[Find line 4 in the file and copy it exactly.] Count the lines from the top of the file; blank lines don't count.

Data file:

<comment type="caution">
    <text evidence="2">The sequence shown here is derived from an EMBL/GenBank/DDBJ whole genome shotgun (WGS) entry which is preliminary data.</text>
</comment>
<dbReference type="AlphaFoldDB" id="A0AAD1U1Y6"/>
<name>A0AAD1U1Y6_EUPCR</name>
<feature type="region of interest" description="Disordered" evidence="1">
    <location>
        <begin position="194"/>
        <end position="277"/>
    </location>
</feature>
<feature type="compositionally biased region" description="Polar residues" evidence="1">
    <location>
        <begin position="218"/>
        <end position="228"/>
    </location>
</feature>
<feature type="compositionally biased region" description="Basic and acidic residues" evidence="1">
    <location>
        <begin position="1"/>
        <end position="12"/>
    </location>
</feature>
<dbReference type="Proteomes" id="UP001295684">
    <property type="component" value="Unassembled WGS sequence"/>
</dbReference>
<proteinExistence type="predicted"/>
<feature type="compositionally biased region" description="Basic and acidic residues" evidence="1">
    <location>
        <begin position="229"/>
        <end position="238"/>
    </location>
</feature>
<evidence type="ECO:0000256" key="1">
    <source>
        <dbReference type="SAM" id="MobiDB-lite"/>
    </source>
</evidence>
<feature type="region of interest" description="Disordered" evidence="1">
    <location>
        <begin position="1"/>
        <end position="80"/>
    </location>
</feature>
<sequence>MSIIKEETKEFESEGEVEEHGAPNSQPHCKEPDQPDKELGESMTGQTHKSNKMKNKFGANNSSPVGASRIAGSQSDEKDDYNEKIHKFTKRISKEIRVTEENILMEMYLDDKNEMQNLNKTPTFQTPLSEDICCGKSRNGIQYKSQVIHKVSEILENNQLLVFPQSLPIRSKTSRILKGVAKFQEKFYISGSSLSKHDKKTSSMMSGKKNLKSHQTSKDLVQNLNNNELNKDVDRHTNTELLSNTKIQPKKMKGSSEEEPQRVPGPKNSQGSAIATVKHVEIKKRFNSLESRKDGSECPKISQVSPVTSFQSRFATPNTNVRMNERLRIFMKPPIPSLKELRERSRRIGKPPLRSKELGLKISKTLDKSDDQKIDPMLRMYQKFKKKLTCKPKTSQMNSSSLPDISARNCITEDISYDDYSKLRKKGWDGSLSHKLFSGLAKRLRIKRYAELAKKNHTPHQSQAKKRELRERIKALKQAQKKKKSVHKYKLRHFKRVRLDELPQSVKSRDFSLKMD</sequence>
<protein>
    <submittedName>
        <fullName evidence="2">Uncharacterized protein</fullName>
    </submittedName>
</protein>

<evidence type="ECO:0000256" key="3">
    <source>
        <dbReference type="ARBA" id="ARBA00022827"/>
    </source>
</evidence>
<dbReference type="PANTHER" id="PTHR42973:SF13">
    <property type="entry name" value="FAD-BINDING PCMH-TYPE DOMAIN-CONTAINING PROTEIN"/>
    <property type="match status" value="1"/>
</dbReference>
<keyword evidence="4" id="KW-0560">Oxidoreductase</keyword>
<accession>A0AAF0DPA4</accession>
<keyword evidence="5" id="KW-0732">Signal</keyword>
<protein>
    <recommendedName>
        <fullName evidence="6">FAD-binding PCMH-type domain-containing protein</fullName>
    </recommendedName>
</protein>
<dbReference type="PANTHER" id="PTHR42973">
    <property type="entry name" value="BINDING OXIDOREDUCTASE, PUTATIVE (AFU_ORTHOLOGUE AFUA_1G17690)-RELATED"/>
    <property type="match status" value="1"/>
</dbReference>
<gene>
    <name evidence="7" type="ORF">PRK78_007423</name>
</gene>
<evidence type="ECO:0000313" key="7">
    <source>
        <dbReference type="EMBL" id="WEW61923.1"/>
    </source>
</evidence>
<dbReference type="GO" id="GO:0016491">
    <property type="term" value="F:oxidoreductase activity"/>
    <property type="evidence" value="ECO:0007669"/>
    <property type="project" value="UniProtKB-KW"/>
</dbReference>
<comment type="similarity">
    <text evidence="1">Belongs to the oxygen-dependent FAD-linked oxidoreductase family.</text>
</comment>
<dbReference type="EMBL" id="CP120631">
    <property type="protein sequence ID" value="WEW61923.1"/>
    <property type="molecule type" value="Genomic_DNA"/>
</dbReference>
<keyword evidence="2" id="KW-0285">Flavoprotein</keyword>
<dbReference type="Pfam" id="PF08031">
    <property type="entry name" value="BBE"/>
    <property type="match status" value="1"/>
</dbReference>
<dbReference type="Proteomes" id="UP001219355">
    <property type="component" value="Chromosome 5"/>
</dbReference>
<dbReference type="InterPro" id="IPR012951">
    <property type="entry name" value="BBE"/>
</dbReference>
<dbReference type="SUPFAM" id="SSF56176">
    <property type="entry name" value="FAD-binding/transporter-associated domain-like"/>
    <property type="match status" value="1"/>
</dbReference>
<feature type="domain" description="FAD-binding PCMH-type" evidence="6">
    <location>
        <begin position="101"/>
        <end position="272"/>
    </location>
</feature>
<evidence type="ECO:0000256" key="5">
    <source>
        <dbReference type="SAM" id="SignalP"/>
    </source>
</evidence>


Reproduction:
<dbReference type="AlphaFoldDB" id="A0AAD1U1Y6"/>